Joe Henry's strategy for coaxing Mose Allison back to the studio for the first time in twelve years was simple enough: All he had to do was quietly and thoughtfully stalk the jazz icon for a year.
"He kept at it, and kept calling me and emailing and so forth," the 82-year-old Allison said of the courting process by Henry, who received two Grammy nominations this month for his production on Allen Toussaint's The Bright Mississippi and Ramblin' Jack Elliott's A Stranger Here. "And so I finally decided, 'Well, what the hell, I haven't done a record in a long time.'"
That record is The Way of the World, due out in March on Anti, home of Tom Waits, Neko Case, the Swell Season and Henry himself. And while the playbook in such projects tends to dictate that producers working with long-dormant icon types defer to the scraped-to-the-bone-essence treatment, Henry has taken the other road, surrounding Allison's wry, sharp verbal edge and piano-based bop with a warm, comfortable-sounding and surprisingly full band. "That's always the balance," Henry said. "How do you make a record that's not like forcing a concept, that sounds very authentic to an artist that we all know and care about, and doesn't sound like a rehash of somewhere that they've already been?"
Allison opens the record with a sly, slippery tour of his molecular structure ("My Brain," a "cool little cluster" that's "losing power/1,200 new rhymes every hour"), covers his friend Loudon Wainwright ("I'm Alright"), furnishes a jaunty saloon piano instrumental ("Crush") and, in the record's most crackling moment, delivers a "Modest Proposal" on religion that springs from the same sharp, dark corners as "Everybody's Cryin' Mercy" or "Your Mind Is On Vacation": "Let's give God a vacation/He must be tired of it all," Allison sings, "Rigging the game/taking the blame/24 hours a day on call." (Later in the track he advocates giving "Jehovah a breather.")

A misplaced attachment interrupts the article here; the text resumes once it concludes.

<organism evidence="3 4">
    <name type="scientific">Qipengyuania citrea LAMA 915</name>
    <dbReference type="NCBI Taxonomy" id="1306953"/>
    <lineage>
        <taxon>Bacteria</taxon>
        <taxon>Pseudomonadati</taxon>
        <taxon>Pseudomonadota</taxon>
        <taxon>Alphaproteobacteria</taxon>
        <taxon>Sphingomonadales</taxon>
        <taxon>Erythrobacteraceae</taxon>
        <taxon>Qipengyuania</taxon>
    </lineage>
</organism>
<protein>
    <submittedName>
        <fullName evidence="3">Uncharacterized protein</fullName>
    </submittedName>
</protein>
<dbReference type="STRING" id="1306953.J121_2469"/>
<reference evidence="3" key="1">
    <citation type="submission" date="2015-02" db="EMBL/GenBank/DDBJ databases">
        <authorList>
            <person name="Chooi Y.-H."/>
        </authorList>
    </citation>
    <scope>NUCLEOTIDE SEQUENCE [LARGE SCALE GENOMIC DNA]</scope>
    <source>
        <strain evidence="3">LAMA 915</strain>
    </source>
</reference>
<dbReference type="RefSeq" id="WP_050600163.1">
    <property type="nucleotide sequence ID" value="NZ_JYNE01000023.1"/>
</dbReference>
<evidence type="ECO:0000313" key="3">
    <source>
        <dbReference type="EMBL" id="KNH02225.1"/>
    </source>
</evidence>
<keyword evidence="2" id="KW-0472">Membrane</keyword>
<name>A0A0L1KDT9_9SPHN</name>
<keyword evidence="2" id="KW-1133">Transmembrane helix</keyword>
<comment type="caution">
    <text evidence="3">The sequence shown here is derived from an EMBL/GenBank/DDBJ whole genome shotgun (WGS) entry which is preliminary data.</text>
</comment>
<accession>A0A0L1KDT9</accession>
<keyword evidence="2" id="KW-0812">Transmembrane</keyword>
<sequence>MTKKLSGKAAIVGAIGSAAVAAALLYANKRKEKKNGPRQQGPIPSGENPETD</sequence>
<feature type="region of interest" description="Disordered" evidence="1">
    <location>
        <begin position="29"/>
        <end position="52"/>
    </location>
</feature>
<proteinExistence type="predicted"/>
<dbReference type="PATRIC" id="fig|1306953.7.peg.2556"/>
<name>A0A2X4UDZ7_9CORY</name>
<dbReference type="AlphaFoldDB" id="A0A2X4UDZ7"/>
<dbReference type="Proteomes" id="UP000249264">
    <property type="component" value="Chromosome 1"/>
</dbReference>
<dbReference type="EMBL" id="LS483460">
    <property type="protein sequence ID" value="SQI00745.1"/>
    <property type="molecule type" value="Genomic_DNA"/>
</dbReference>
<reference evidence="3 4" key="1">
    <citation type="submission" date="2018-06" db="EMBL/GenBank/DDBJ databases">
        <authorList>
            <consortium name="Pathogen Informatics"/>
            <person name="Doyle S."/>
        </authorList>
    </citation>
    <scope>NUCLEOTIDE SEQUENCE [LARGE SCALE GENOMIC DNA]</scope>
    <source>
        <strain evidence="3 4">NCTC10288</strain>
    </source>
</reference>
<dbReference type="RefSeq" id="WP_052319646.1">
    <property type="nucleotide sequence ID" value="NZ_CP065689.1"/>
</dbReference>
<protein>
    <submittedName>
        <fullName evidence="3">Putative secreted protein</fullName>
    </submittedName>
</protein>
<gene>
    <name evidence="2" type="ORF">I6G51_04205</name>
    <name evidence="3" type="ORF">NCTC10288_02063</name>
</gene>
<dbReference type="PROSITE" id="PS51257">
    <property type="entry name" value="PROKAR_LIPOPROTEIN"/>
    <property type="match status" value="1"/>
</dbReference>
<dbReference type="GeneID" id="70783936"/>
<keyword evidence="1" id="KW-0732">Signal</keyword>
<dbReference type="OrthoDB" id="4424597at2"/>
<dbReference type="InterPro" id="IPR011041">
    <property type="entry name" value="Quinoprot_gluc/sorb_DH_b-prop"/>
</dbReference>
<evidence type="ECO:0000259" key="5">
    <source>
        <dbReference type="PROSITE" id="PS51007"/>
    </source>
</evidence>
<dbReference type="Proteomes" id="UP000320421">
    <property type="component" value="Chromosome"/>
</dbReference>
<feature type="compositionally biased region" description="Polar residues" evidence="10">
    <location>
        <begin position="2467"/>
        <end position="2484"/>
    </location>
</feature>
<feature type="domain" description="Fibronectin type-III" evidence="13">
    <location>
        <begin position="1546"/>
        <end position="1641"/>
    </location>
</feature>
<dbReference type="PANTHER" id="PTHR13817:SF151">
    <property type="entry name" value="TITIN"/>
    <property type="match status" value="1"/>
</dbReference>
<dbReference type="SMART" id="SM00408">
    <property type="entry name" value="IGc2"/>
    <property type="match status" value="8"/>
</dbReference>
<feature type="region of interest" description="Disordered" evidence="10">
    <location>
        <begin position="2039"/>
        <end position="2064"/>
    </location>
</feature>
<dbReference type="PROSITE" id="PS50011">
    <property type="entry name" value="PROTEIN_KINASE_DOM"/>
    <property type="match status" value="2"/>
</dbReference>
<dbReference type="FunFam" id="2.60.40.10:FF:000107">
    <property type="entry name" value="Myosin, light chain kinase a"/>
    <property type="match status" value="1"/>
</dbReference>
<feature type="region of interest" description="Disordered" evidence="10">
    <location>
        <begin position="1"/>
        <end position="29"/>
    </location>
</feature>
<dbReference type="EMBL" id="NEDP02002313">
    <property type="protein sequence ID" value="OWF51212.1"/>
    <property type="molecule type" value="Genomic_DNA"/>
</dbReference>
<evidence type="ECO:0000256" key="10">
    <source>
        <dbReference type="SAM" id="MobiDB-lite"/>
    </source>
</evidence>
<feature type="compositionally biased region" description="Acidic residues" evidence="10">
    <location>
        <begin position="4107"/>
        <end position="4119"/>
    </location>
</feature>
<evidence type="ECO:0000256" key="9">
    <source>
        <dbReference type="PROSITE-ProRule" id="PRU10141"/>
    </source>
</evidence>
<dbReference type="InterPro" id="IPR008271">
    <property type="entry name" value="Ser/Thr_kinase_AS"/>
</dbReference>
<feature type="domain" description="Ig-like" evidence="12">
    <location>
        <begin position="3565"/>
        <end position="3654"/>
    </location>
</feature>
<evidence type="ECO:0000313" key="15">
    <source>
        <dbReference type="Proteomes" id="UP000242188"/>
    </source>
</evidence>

But Allison, whose songs have been covered by everyone from the Clash to Van Morrison to the Who ("That's on a video game now," Allison says of the Live at Leeds version of "Young Man Blues"), remains seemingly bemused at the continued attention. "A lot of people like (the record); my kids and my wife like it," Allison said. "But I don't like listening to myself so I haven't decided what I think of it yet."
Henry hadn't yet met Allisonwho once appeared on a pretty fantastic 1975 broadcast of "Soundstage" with Waits, which is available in chunks on YouTubewhen he invited him to a music festival the producer was curating in Germany. "I don't think I even thought about it," Henry said. "I just heard myself say, 'Well, the first thing I'd want to do is invite Mose Allison.' Really, it was just an excuse for me to be in his orbit."
From there, the plan was hatched. Henry said he spent more time pursuing the Allison project than any other he's done, much of it with pen in hand. "Mose doesn't do email, so what I started doing was writing long letters that (Allison's wife, Audre) would print out and put on the breakfast table. It was like a letter-writing campaign," Henry said.
After about a year, Allison not only agreed to the idea but gave Henry the controls. "It's what I do," Allison said, "But it's not the kind of record that I've made before."
The project quickly found a home at Anti. "If we'd have done this exact same project and it came out on Blue Noteand I'm a huge fan of Blue Noteit might have seemed to maybe a lot of people and even jazz writers, 'Here's another Mose Allison record,'" Henry said. "The fact that Anti is putting it out inclines a lot of people to think twice about what it might be."
Rather, the trick was determining which colors to add to Allison's brushes. "I don't think he's had a record with acoustic guitars and mandolin on it, and I loved the idea of putting those things against tenor saxophone, for example," Henry said. "It confuses the genre in a way that Mose has always confused the genre. He's been, in a way, too bluesy for jazz purists, much too jazzy for blues purists."
Allison keeps up that confusion on the road, playing about 100 nights a year, a work ethic Henry says he's just happy to be around. "This idea that the record industry is and should be youth-oriented is ludicrous," said Henry, who's currently working on a number of projects with Harry Belafonte, also 82. "I care about experience. It's a very three-dimensional experience to listen to new music from somebody with whom you have a passion and a history. Sure, it's nice to meet new people. But there's nothing like the communion you can have with somebody with whom you share a great common history. True personally, true artistically."